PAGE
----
Ignoring evidence, safe rate opponents stand firm

Industry groups attempt to scuttle introduction of safe rates, claiming proposed reforms should not go ahead

Ignoring evidence, safe rate opponents stand firm
Ignoring evidence, safe rate opponents stand firm
By Brad Gardner | February 3, 2011

Industry groups are trying to scuttle remuneration reform of the trucking industry, claiming government intervention to set freight rates should not go ahead.

In a submission to the Federal Government’s Safe Rates, Safe Roads discussion paper, the Australasian Fleet Managers Association (AFMA) claims that speed and fatigue – not economics – are the primary forces behind unsafe driving.

It levels blame at truck drivers for poor safety practices, adding that chain of responsibility laws and fatigue management legislation should be enough to lift safety standards.

"We would suggest that the core issues are a lack of knowledge and skill on the part of drivers and the existence of a culture where it is acceptable to make a conscious decision to break existing laws," AFMA writes.

According to AFMA, setting freight rates will lead to an overly complex system with large compliance costs.

In its submission, the South Australian Road Transport Association (SARTA) claims the discussion paper "fails to establish any credible argument or present any credible evidence that altering rates of pay" will improve road safety compliance.

A vehement opponent of rates reform, SARTA claims speed and fatigue laws are "directly relevant and more powerful" and safe rates "is based upon a false and unsubstantiated premise" that drivers will work safely and less hours under the the scheme.

The Federal Government is currently receiving feedback on its proposal to establish a body capable of setting rates for sub-contractors to ensure they are not forced to jeopardise safety to make ends meet.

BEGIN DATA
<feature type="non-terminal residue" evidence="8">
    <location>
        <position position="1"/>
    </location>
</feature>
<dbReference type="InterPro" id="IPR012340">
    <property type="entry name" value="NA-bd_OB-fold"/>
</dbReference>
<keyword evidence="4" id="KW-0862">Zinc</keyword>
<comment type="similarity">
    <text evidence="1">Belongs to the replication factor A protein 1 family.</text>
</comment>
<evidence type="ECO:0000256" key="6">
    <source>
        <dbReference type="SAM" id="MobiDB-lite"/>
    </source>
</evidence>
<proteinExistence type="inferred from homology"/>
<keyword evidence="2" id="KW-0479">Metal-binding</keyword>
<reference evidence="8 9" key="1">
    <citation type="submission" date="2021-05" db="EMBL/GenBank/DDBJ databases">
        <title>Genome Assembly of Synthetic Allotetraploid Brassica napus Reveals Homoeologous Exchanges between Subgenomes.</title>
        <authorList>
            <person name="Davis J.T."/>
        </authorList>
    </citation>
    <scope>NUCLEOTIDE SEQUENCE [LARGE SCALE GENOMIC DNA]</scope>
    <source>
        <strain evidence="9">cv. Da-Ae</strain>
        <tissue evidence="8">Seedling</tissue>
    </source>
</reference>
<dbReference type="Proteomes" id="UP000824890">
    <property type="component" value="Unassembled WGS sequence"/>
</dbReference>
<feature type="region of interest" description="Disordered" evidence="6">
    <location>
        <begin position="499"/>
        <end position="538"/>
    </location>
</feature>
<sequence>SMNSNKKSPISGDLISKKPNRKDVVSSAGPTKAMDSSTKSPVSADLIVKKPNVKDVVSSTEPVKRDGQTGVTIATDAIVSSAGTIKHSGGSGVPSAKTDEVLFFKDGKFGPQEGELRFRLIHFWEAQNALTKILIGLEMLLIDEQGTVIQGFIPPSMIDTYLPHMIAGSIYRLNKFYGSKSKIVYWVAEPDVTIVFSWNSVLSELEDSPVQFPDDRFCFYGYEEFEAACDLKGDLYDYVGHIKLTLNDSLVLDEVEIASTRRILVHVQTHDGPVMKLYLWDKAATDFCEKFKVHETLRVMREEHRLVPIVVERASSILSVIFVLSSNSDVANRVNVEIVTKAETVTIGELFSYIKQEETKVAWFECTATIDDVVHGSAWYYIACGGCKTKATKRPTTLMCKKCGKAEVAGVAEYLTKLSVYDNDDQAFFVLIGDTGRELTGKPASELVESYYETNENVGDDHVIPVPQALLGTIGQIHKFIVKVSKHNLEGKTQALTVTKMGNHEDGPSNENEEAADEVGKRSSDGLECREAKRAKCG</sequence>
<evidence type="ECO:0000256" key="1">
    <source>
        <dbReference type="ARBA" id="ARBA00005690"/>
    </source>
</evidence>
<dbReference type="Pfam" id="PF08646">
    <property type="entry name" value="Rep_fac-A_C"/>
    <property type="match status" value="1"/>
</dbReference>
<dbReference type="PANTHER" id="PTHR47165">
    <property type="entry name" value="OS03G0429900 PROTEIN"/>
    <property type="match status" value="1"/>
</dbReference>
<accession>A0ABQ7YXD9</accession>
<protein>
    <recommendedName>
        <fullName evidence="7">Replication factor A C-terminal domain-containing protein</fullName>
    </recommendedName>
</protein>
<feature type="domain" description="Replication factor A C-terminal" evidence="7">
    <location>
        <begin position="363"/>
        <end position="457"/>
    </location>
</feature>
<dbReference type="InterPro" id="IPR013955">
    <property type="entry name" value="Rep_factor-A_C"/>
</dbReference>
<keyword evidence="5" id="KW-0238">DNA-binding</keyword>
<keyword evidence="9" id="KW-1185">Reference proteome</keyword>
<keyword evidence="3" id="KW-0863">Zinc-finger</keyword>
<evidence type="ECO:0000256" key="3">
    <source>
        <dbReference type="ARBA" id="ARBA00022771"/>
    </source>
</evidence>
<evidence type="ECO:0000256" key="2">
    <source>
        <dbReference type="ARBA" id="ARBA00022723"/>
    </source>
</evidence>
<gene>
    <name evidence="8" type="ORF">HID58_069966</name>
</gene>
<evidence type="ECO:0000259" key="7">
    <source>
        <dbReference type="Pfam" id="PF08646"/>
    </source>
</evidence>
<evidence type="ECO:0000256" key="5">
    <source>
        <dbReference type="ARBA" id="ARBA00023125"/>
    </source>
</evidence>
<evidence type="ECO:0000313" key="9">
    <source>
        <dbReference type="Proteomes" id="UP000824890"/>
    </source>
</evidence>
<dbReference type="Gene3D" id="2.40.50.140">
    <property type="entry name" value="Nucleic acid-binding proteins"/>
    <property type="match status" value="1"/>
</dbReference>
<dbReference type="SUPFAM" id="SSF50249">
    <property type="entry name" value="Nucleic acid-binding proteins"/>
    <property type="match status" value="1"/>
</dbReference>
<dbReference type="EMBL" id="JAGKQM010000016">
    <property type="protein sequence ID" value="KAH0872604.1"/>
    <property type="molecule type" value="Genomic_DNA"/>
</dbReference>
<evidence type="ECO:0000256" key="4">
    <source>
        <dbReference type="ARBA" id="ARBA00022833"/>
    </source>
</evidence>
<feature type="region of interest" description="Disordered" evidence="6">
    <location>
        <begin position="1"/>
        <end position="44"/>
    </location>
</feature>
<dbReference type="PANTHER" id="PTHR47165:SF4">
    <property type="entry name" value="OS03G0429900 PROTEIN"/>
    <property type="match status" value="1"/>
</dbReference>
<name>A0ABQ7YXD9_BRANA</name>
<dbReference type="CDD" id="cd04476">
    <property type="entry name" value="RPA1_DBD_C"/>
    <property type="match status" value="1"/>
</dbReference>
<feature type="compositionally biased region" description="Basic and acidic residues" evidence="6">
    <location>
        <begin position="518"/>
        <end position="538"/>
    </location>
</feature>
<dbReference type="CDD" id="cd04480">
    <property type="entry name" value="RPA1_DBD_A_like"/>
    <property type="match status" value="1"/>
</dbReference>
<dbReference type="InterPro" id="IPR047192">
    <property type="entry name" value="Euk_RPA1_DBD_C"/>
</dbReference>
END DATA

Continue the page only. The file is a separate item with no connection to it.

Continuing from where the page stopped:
The move is in response to the work of academics and the National Transport Commission (NTC) that have found a link between poor safety and low rates of pay.

The Safe Rates, Safe Roads discussion paper draws upon a 2008 report by the NTC and the work of leading transport academics in justifying government intervention in the marketplace.

The report notes the work of respected US transport academic Associate Professor Michael Belzer, whose studies revealed a direct link between pay and safety.

In a study with JB Hunt, one of the US’ largest trucking companies, Belzer found that every 10 percent increase in pay reduced the probability of a crash by 36 percent.

Another study of 102 transport carriers over one year found that for every 10 percent increase in pay there was a 9.2 percent drop in crash rates.

The NTC cites the work of Professor Ann Williamson, whose surveys and studies found that drivers paid under incentive-based schemes were more likely to take stimulants to drive long hours to earn more money.

The NTC also references coronial inquests in South Australia and NSW that ruled reward-based payments such as kilometre rates were dangerous.

According to the same report, the Director of the Institute of Transport and Logistics Studies at the University of Sydney, Professor David Hensher, found that freight rates had a significant influence on speed.

Furthermore, the NSW Industrial Relations Commission states: "We consider that…there is a direct link between methods of payment and/or rates of pay and safety outcomes."